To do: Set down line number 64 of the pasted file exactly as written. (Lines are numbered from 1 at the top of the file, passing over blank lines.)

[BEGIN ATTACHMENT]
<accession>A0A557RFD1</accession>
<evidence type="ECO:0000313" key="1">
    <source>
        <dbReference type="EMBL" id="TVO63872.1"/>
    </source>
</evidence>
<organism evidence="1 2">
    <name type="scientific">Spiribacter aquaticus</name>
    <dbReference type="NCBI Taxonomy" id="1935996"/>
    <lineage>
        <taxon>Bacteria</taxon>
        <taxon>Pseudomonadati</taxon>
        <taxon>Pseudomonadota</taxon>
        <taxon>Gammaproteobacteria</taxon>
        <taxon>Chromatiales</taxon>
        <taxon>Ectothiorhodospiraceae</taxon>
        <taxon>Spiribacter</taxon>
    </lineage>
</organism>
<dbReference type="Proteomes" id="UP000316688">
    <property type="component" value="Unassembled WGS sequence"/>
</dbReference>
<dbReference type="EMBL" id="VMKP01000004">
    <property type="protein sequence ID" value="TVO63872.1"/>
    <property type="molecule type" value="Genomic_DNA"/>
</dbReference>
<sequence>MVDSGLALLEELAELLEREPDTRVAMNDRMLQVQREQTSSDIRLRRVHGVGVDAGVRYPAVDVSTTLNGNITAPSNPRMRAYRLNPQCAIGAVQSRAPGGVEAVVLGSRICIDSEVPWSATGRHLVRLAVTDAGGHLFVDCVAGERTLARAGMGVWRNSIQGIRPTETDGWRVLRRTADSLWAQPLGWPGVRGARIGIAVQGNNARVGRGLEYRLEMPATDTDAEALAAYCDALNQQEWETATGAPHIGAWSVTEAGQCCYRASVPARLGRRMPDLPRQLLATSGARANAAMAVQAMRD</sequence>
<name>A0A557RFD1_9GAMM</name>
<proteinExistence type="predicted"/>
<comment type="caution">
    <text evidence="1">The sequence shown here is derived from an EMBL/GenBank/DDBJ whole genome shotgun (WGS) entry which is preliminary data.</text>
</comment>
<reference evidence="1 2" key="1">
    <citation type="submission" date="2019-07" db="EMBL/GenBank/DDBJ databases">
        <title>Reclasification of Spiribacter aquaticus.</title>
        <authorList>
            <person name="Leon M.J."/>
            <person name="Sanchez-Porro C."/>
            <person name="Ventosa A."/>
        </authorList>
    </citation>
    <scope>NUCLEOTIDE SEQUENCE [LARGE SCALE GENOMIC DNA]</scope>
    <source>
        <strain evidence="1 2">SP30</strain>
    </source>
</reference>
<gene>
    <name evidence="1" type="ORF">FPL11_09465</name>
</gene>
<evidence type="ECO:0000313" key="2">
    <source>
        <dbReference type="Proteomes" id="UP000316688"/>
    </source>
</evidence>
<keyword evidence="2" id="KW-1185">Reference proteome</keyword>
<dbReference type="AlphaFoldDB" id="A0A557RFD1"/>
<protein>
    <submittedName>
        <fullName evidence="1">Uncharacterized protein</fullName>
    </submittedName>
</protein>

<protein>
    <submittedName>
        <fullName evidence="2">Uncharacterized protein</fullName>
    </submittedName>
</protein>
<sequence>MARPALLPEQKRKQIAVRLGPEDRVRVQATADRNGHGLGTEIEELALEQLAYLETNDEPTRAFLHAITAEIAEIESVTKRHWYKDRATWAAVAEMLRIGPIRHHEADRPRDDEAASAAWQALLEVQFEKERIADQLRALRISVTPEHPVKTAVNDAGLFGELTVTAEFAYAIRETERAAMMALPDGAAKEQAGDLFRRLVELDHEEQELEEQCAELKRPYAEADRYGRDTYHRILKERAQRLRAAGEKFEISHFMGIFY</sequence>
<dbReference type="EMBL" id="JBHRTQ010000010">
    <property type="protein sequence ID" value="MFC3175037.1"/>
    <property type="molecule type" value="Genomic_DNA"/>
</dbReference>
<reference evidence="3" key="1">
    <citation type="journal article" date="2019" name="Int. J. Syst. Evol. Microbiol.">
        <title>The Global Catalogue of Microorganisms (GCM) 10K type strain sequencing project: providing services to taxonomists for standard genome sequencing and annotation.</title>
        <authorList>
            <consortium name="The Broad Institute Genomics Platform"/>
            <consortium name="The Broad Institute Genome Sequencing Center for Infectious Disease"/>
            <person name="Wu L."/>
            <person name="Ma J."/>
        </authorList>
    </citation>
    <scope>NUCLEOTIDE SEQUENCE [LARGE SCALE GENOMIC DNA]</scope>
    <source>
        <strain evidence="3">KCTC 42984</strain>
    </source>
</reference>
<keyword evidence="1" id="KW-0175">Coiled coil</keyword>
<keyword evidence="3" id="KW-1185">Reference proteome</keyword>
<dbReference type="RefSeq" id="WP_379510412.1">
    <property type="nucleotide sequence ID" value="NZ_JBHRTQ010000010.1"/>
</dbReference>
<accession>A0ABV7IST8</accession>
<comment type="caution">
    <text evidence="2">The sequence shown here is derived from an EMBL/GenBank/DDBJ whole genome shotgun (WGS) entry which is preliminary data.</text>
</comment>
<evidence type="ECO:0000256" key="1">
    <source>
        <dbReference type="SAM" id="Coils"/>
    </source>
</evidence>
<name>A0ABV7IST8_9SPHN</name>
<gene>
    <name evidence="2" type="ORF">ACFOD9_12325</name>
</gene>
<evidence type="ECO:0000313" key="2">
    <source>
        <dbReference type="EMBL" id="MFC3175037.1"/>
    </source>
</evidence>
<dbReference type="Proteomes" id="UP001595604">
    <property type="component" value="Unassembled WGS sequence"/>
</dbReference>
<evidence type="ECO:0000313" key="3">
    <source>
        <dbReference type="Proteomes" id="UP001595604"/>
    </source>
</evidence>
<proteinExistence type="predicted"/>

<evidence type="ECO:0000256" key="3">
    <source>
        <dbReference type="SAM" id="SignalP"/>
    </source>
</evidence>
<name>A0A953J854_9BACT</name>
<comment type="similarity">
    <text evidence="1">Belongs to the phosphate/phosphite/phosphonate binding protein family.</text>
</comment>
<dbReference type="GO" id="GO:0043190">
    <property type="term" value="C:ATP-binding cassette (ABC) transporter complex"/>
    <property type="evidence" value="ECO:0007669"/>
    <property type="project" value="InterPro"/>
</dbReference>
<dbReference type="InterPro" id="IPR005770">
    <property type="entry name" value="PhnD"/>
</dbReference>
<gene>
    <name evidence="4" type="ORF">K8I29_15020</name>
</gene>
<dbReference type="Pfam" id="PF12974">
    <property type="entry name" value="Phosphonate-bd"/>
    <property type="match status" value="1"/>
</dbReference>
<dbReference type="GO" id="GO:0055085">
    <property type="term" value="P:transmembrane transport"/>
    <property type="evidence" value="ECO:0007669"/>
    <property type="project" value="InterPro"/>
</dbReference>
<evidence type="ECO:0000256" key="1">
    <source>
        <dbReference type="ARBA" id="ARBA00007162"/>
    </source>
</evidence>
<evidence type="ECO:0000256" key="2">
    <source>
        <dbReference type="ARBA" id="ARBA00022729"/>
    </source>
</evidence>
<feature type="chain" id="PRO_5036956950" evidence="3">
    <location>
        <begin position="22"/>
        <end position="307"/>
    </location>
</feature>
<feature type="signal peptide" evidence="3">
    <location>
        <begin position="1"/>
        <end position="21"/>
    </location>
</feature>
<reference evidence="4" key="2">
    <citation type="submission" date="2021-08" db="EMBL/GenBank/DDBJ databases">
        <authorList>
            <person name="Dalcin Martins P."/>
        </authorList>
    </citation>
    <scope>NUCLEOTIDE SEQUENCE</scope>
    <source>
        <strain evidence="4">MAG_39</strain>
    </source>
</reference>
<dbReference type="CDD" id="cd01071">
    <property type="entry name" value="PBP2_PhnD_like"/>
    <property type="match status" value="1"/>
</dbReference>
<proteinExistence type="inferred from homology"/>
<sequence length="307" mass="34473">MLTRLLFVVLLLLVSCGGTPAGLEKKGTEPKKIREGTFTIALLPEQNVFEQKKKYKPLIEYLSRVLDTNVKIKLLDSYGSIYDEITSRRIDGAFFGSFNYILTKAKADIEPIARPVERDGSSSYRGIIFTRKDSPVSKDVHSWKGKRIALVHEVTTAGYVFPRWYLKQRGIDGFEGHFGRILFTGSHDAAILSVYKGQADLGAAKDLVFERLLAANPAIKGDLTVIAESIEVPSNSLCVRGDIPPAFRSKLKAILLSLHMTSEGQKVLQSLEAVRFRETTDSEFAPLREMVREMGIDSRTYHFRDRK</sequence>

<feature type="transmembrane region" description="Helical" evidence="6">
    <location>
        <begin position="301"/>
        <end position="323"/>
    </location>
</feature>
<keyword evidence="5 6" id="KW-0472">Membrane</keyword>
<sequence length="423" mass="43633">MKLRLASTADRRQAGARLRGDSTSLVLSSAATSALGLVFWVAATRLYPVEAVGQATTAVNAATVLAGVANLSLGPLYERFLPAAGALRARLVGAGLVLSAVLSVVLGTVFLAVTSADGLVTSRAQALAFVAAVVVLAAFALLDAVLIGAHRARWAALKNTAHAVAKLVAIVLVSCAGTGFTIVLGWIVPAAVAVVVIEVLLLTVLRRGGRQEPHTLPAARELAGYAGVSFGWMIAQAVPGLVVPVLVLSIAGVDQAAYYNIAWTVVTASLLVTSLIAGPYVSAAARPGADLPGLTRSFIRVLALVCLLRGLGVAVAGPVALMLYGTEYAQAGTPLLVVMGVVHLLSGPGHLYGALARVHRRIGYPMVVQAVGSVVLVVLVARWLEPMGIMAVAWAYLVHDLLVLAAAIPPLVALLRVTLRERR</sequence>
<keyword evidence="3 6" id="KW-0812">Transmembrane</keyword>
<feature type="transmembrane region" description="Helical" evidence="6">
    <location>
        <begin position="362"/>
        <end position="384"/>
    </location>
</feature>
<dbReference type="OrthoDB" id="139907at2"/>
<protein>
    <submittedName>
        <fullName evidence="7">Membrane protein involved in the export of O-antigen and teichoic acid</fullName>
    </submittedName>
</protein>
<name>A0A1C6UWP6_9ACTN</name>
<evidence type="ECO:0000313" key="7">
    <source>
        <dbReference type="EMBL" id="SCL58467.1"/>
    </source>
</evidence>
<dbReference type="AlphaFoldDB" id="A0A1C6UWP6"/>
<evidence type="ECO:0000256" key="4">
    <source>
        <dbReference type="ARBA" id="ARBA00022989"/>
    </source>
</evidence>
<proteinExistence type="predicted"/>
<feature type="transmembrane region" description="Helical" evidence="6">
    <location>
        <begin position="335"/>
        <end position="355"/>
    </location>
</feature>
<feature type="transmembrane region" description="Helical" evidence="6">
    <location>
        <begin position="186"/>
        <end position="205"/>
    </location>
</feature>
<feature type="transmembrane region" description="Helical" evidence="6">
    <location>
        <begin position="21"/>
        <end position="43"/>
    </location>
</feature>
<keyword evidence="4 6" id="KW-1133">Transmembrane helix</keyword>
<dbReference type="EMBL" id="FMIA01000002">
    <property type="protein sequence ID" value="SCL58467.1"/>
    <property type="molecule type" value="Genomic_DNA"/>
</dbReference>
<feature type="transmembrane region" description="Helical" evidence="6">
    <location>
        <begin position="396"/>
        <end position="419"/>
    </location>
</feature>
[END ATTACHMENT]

        <fullName evidence="2">Uncharacterized protein</fullName>